Government interference is like a comedy act

By DAVID MOON, Moon Capital Management, LLC
August 3, 2008

In a Saturday Night Live monologue in 1977, comedian Steve Martin unveiled his plan on how to be a millionaire and never pay taxes.

There were two primary components of the Martin Plan: First, get a million dollars. Second, don't pay any taxes.

Pretty simple. Brilliant, in fact, in its simplicity.

I always thought Martin was joking. You can't just ignore the IRS. That's like trying to ignore gravity or some other basic physical law. Apparently, I was wrong. Maybe you can just ignore the laws you don't like, especially if you get to make the laws.

For example, the city attorney in San Diego, California, has devised a brilliant Martinesque plan to shore up the local real estate market. While foreclosures are increasing around the country, Michael Aguirre has formed a plan that should eliminate all foreclosures in San Diego.

His plan? Prohibit foreclosures in San Diego. Pretty simple.

Aguirre has sued Bank of America to prevent it from foreclosing on any homes in his city. He wants San Diego to be a 'foreclosure sanctuary,' and plans to file similar suits against Wachovia, Washington Mutual and Wells Fargo.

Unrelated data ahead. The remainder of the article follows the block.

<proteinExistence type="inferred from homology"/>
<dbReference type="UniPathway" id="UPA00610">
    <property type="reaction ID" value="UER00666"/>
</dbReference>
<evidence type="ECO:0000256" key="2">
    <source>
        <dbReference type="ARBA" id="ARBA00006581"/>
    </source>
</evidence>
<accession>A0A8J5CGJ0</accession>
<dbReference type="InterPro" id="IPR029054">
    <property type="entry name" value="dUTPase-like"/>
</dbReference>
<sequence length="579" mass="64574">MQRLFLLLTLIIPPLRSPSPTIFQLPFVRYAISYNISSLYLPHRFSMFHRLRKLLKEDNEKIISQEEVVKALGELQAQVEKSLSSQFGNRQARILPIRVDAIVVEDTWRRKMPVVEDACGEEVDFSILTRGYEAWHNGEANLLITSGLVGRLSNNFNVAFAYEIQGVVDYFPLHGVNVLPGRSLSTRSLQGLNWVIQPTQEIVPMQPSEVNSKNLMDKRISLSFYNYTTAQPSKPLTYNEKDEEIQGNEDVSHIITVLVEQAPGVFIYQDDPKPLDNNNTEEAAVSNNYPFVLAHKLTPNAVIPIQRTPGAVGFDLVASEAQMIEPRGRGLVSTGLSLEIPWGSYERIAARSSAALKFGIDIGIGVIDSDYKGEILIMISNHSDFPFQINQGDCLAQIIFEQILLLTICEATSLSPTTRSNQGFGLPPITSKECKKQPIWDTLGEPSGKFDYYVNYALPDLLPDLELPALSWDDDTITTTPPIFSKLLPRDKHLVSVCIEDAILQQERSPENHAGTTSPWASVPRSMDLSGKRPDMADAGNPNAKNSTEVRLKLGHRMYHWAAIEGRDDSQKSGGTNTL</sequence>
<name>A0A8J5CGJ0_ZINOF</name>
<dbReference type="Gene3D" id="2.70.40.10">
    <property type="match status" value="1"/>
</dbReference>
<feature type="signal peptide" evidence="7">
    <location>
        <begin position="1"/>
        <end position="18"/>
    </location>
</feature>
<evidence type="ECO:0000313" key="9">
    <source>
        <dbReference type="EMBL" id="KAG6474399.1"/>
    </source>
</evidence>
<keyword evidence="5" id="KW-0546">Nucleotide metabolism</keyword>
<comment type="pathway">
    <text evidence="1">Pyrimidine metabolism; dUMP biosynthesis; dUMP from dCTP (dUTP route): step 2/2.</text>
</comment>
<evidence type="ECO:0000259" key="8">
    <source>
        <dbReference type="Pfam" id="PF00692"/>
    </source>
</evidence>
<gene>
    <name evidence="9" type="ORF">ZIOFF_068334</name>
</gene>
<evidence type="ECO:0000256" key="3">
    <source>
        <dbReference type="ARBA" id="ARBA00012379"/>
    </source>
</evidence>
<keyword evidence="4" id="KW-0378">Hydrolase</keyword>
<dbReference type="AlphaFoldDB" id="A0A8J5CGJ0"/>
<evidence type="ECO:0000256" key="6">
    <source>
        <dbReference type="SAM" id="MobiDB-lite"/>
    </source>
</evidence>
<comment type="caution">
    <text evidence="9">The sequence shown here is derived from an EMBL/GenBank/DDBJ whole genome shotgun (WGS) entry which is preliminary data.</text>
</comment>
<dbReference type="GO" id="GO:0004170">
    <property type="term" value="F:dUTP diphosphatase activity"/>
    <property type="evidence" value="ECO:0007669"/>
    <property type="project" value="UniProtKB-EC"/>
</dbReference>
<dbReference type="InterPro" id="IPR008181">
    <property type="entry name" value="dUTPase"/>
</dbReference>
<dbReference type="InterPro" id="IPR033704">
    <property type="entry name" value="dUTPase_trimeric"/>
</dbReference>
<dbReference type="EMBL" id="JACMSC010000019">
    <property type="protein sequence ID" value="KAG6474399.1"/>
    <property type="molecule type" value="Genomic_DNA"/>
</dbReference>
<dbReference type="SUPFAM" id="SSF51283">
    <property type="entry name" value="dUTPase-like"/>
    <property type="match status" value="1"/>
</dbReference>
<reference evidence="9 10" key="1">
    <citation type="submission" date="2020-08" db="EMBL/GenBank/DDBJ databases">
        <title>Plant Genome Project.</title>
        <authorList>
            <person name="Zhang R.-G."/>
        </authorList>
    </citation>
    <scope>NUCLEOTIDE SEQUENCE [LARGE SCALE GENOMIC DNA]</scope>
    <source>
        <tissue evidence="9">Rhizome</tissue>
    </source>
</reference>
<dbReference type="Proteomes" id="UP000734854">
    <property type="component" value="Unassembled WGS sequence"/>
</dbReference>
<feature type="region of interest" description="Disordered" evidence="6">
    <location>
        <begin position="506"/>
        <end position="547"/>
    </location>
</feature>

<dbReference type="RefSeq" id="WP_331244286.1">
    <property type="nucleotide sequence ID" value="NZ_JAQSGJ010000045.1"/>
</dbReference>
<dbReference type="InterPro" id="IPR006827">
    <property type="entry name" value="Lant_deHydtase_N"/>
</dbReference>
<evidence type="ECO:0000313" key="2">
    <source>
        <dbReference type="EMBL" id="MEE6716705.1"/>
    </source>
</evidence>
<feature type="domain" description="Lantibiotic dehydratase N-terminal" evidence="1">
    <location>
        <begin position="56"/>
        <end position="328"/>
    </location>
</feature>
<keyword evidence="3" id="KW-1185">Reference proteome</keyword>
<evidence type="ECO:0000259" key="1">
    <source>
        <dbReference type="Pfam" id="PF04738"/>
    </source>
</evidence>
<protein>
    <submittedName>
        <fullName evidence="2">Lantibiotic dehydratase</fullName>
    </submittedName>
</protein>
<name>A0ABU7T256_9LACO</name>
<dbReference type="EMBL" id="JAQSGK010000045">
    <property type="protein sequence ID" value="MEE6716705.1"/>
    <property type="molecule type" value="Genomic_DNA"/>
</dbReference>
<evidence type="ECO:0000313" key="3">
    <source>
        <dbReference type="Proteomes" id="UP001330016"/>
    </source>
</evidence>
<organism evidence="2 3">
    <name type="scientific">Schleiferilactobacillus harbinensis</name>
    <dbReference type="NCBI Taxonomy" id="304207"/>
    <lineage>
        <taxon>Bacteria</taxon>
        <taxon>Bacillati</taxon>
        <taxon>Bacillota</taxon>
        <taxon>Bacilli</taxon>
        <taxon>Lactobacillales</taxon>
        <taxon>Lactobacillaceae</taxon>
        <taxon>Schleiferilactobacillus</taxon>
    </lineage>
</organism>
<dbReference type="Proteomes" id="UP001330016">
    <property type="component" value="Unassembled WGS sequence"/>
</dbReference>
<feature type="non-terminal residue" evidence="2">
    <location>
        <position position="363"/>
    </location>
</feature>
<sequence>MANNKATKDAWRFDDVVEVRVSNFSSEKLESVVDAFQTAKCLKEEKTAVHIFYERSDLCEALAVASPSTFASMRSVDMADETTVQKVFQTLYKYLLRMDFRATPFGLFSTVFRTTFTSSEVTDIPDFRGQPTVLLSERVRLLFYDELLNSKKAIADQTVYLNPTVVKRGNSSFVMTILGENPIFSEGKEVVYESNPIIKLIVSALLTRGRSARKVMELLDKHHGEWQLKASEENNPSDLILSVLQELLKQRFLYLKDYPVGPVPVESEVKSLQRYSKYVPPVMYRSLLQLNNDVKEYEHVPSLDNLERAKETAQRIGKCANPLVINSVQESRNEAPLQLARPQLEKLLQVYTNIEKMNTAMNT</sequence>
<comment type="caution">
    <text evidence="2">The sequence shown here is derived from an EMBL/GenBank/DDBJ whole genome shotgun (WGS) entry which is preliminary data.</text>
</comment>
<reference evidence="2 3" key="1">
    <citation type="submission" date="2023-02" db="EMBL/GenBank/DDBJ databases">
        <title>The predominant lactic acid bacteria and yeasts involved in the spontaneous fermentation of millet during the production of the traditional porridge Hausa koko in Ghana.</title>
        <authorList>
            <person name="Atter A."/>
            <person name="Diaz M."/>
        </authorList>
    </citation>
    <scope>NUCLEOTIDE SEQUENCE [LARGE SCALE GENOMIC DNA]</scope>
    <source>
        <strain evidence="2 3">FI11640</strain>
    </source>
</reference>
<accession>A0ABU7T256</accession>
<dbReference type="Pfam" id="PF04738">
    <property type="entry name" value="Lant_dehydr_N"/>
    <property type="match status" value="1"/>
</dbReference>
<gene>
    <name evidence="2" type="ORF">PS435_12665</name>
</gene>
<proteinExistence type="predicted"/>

That's one way to skin that cat, I suppose. I just hope he doesn't plan on banks' making any future loans in his city.

The federal government has gotten in on the act, too.

In an effort to support certain stock prices, the Securities and Exchange Commission has enacted temporary restrictions on short-selling shares of 19 financial-services firms.

In a short sale, an investor sells shares of a stock he doesn't own, thus profiting from a (hoped-for) decline in the price of those shares when he purchases them at a lower price.

When investors sell a particular stock, it puts downward pressure on that stock's price. By restricting certain types of selling, the government is, in effect, declaring that the prices of those stocks shouldn't decline.

Perhaps they should make a law that requires all stock trades to be conducted at progressively higher prices. Fortunately, there is no San Diego Stock Exchange.

Even in economics, certain basic precepts will be followed, regardless of government's attempts to rule against them. The law of supply and demand comes to mind.

Attempts to support the prices of all sorts of different investments by restricting short sales have never worked before; there is no reason to think they will this time, either.

At times, stock prices will go down. Some people won't pay their bills. Companies fail. The days get shorter in the winter. These things don't change, no matter how badly we might want to decree otherwise.

When any level of government tries to void the economic equivalent of a law of gravity, the decision makers look like comedians: wild-and-crazy-guys with fake arrows in their heads. Now we know why.

David Moon is president of Moon Capital Management, a Knoxville-based investment management firm. This article originally appeared in the News Sentinel (Knoxville, TN).

Add me to your commentary distribution list.

MCM website